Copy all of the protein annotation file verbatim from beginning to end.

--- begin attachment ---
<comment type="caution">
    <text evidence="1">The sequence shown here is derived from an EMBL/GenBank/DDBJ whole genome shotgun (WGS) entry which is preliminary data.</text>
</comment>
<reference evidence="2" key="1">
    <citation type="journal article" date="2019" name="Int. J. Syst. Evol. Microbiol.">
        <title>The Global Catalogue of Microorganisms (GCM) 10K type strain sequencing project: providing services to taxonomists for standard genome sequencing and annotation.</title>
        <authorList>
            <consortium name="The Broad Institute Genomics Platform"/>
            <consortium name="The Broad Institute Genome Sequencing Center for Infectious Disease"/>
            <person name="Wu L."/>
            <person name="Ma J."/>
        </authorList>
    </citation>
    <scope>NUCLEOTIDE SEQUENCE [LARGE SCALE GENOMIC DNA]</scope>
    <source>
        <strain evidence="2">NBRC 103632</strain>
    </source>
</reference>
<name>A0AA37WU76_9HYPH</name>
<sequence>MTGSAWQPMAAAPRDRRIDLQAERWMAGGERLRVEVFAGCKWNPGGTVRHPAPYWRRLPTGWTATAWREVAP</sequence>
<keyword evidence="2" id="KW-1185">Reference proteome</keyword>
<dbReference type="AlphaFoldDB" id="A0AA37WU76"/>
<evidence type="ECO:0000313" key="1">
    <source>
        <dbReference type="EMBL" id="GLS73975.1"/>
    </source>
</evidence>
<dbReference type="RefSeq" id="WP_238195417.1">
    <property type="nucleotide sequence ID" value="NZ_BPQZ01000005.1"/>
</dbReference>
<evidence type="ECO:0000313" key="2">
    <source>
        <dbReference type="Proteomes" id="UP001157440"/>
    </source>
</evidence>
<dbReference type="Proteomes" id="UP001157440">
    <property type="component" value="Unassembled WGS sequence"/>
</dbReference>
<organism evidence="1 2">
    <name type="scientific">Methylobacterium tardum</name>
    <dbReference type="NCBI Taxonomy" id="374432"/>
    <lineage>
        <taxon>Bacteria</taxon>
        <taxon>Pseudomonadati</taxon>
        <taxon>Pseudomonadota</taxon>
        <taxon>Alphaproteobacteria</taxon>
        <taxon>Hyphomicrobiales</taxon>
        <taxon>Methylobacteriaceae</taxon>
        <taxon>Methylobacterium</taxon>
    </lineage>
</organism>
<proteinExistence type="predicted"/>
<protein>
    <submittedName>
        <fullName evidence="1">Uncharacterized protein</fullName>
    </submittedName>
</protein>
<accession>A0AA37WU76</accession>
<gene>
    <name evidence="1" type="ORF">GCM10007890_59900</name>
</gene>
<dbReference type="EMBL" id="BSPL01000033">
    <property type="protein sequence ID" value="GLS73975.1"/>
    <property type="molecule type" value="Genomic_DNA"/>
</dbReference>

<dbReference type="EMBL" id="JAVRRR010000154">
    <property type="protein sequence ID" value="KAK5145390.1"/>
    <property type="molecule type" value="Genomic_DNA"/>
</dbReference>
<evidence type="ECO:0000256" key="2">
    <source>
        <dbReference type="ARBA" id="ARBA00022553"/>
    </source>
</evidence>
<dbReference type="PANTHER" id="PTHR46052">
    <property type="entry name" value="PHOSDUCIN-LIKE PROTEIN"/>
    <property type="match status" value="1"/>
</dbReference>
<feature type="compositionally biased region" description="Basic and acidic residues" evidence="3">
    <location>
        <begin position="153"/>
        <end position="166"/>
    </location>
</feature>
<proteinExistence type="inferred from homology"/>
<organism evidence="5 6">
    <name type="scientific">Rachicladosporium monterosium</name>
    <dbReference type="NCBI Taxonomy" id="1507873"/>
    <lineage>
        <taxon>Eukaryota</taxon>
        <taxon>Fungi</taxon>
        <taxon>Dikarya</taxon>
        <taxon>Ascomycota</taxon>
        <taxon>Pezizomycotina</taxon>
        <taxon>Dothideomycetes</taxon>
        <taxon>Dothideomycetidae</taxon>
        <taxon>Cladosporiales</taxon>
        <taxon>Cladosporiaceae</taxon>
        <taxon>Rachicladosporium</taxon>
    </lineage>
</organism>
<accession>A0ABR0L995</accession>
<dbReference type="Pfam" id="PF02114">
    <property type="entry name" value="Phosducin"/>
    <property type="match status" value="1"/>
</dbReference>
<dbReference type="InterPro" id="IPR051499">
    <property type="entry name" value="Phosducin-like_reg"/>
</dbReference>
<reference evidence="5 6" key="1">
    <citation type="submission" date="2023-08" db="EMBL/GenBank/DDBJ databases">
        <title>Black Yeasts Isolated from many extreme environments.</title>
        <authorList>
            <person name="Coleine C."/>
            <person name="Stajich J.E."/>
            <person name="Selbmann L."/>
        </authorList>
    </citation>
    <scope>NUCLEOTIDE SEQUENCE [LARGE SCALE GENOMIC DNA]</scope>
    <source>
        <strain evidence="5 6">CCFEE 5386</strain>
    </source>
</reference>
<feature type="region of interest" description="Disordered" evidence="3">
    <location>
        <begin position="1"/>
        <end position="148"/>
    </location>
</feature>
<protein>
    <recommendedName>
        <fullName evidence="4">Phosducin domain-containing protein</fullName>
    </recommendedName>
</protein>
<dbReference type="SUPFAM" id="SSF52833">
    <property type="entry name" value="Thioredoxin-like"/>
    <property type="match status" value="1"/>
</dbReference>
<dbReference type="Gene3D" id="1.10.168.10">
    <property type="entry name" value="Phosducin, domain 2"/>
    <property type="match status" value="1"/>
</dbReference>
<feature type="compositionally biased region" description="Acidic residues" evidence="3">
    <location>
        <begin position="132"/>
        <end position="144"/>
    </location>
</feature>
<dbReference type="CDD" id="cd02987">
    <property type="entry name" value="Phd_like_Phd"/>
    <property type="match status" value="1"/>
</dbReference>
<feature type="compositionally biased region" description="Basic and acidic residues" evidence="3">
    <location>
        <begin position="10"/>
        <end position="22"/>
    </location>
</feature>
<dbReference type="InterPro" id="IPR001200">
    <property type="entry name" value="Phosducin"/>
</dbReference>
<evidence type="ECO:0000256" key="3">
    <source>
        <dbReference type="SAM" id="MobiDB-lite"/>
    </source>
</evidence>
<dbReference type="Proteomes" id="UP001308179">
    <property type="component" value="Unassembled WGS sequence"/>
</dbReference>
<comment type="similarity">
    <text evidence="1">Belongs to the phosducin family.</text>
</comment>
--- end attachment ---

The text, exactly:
<comment type="caution">
    <text evidence="1">The sequence shown here is derived from an EMBL/GenBank/DDBJ whole genome shotgun (WGS) entry which is preliminary data.</text>
</comment>
<reference evidence="2" key="1">
    <citation type="journal article" date="2019" name="Int. J. Syst. Evol. Microbiol.">
        <title>The Global Catalogue of Microorganisms (GCM) 10K type strain sequencing project: providing services to taxonomists for standard genome sequencing and annotation.</title>
        <authorList>
            <consortium name="The Broad Institute Genomics Platform"/>
            <consortium name="The Broad Institute Genome Sequencing Center for Infectious Disease"/>
            <person name="Wu L."/>
            <person name="Ma J."/>
        </authorList>
    </citation>
    <scope>NUCLEOTIDE SEQUENCE [LARGE SCALE GENOMIC DNA]</scope>
    <source>
        <strain evidence="2">NBRC 103632</strain>
    </source>
</reference>
<name>A0AA37WU76_9HYPH</name>
<sequence>MTGSAWQPMAAAPRDRRIDLQAERWMAGGERLRVEVFAGCKWNPGGTVRHPAPYWRRLPTGWTATAWREVAP</sequence>
<keyword evidence="2" id="KW-1185">Reference proteome</keyword>
<dbReference type="AlphaFoldDB" id="A0AA37WU76"/>
<evidence type="ECO:0000313" key="1">
    <source>
        <dbReference type="EMBL" id="GLS73975.1"/>
    </source>
</evidence>
<dbReference type="RefSeq" id="WP_238195417.1">
    <property type="nucleotide sequence ID" value="NZ_BPQZ01000005.1"/>
</dbReference>
<evidence type="ECO:0000313" key="2">
    <source>
        <dbReference type="Proteomes" id="UP001157440"/>
    </source>
</evidence>
<dbReference type="Proteomes" id="UP001157440">
    <property type="component" value="Unassembled WGS sequence"/>
</dbReference>
<organism evidence="1 2">
    <name type="scientific">Methylobacterium tardum</name>
    <dbReference type="NCBI Taxonomy" id="374432"/>
    <lineage>
        <taxon>Bacteria</taxon>
        <taxon>Pseudomonadati</taxon>
        <taxon>Pseudomonadota</taxon>
        <taxon>Alphaproteobacteria</taxon>
        <taxon>Hyphomicrobiales</taxon>
        <taxon>Methylobacteriaceae</taxon>
        <taxon>Methylobacterium</taxon>
    </lineage>
</organism>
<proteinExistence type="predicted"/>
<protein>
    <submittedName>
        <fullName evidence="1">Uncharacterized protein</fullName>
    </submittedName>
</protein>
<accession>A0AA37WU76</accession>
<gene>
    <name evidence="1" type="ORF">GCM10007890_59900</name>
</gene>
<dbReference type="EMBL" id="BSPL01000033">
    <property type="protein sequence ID" value="GLS73975.1"/>
    <property type="molecule type" value="Genomic_DNA"/>
</dbReference>

<dbReference type="EMBL" id="JAVRRR010000154">
    <property type="protein sequence ID" value="KAK5145390.1"/>
    <property type="molecule type" value="Genomic_DNA"/>
</dbReference>
<evidence type="ECO:0000256" key="2">
    <source>
        <dbReference type="ARBA" id="ARBA00022553"/>
    </source>
</evidence>
<dbReference type="PANTHER" id="PTHR46052">
    <property type="entry name" value="PHOSDUCIN-LIKE PROTEIN"/>
    <property type="match status" value="1"/>
</dbReference>
<feature type="compositionally biased region" description="Basic and acidic residues" evidence="3">
    <location>
        <begin position="153"/>
        <end position="166"/>
    </location>
</feature>
<proteinExistence type="inferred from homology"/>
<organism evidence="5 6">
    <name type="scientific">Rachicladosporium monterosium</name>
    <dbReference type="NCBI Taxonomy" id="1507873"/>
    <lineage>
        <taxon>Eukaryota</taxon>
        <taxon>Fungi</taxon>
        <taxon>Dikarya</taxon>
        <taxon>Ascomycota</taxon>
        <taxon>Pezizomycotina</taxon>
        <taxon>Dothideomycetes</taxon>
        <taxon>Dothideomycetidae</taxon>
        <taxon>Cladosporiales</taxon>
        <taxon>Cladosporiaceae</taxon>
        <taxon>Rachicladosporium</taxon>
    </lineage>
</organism>
<accession>A0ABR0L995</accession>
<dbReference type="Pfam" id="PF02114">
    <property type="entry name" value="Phosducin"/>
    <property type="match status" value="1"/>
</dbReference>
<dbReference type="InterPro" id="IPR051499">
    <property type="entry name" value="Phosducin-like_reg"/>
</dbReference>
<reference evidence="5 6" key="1">
    <citation type="submission" date="2023-08" db="EMBL/GenBank/DDBJ databases">
        <title>Black Yeasts Isolated from many extreme environments.</title>
        <authorList>
            <person name="Coleine C."/>
            <person name="Stajich J.E."/>
            <person name="Selbmann L."/>
        </authorList>
    </citation>
    <scope>NUCLEOTIDE SEQUENCE [LARGE SCALE GENOMIC DNA]</scope>
    <source>
        <strain evidence="5 6">CCFEE 5386</strain>
    </source>
</reference>
<feature type="region of interest" description="Disordered" evidence="3">
    <location>
        <begin position="1"/>
        <end position="148"/>
    </location>
</feature>
<protein>
    <recommendedName>
        <fullName evidence="4">Phosducin domain-containing protein</fullName>
    </recommendedName>
</protein>
<dbReference type="SUPFAM" id="SSF52833">
    <property type="entry name" value="Thioredoxin-like"/>
    <property type="match status" value="1"/>
</dbReference>
<dbReference type="Gene3D" id="1.10.168.10">
    <property type="entry name" value="Phosducin, domain 2"/>
    <property type="match status" value="1"/>
</dbReference>
<feature type="compositionally biased region" description="Acidic residues" evidence="3">
    <location>
        <begin position="132"/>
        <end position="144"/>
    </location>
</feature>
<dbReference type="CDD" id="cd02987">
    <property type="entry name" value="Phd_like_Phd"/>
    <property type="match status" value="1"/>
</dbReference>
<feature type="compositionally biased region" description="Basic and acidic residues" evidence="3">
    <location>
        <begin position="10"/>
        <end position="22"/>
    </location>
</feature>
<dbReference type="InterPro" id="IPR001200">
    <property type="entry name" value="Phosducin"/>
</dbReference>
<evidence type="ECO:0000256" key="3">
    <source>
        <dbReference type="SAM" id="MobiDB-lite"/>
    </source>
</evidence>
<dbReference type="Proteomes" id="UP001308179">
    <property type="component" value="Unassembled WGS sequence"/>
</dbReference>
<comment type="similarity">
    <text evidence="1">Belongs to the phosducin family.</text>
</comment>